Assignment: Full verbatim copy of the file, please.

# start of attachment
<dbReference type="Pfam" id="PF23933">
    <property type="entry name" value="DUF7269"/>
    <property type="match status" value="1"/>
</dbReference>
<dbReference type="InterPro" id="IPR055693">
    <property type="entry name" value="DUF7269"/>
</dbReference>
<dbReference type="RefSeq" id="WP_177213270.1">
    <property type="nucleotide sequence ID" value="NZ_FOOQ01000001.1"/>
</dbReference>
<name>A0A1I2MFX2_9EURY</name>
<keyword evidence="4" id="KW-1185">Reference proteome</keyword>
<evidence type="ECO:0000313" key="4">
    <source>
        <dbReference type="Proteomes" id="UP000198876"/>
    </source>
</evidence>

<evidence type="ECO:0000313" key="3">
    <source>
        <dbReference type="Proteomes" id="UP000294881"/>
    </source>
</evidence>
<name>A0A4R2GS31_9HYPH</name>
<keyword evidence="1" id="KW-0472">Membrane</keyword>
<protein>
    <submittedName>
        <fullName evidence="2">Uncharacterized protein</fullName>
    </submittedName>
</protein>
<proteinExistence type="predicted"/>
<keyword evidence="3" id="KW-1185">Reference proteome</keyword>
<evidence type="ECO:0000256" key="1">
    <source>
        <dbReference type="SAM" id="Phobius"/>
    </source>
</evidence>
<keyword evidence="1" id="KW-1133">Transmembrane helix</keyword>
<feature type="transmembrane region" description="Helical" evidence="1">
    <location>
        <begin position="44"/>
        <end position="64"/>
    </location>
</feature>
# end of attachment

<dbReference type="Pfam" id="PF23933">
    <property type="entry name" value="DUF7269"/>
    <property type="match status" value="1"/>
</dbReference>
<dbReference type="InterPro" id="IPR055693">
    <property type="entry name" value="DUF7269"/>
</dbReference>
<dbReference type="RefSeq" id="WP_177213270.1">
    <property type="nucleotide sequence ID" value="NZ_FOOQ01000001.1"/>
</dbReference>
<name>A0A1I2MFX2_9EURY</name>
<keyword evidence="4" id="KW-1185">Reference proteome</keyword>
<evidence type="ECO:0000313" key="4">
    <source>
        <dbReference type="Proteomes" id="UP000198876"/>
    </source>
</evidence>

<evidence type="ECO:0000313" key="3">
    <source>
        <dbReference type="Proteomes" id="UP000294881"/>
    </source>
</evidence>
<name>A0A4R2GS31_9HYPH</name>
<keyword evidence="1" id="KW-0472">Membrane</keyword>
<protein>
    <submittedName>
        <fullName evidence="2">Uncharacterized protein</fullName>
    </submittedName>
</protein>
<proteinExistence type="predicted"/>
<keyword evidence="3" id="KW-1185">Reference proteome</keyword>
<evidence type="ECO:0000256" key="1">
    <source>
        <dbReference type="SAM" id="Phobius"/>
    </source>
</evidence>
<keyword evidence="1" id="KW-1133">Transmembrane helix</keyword>
<feature type="transmembrane region" description="Helical" evidence="1">
    <location>
        <begin position="44"/>
        <end position="64"/>
    </location>
</feature>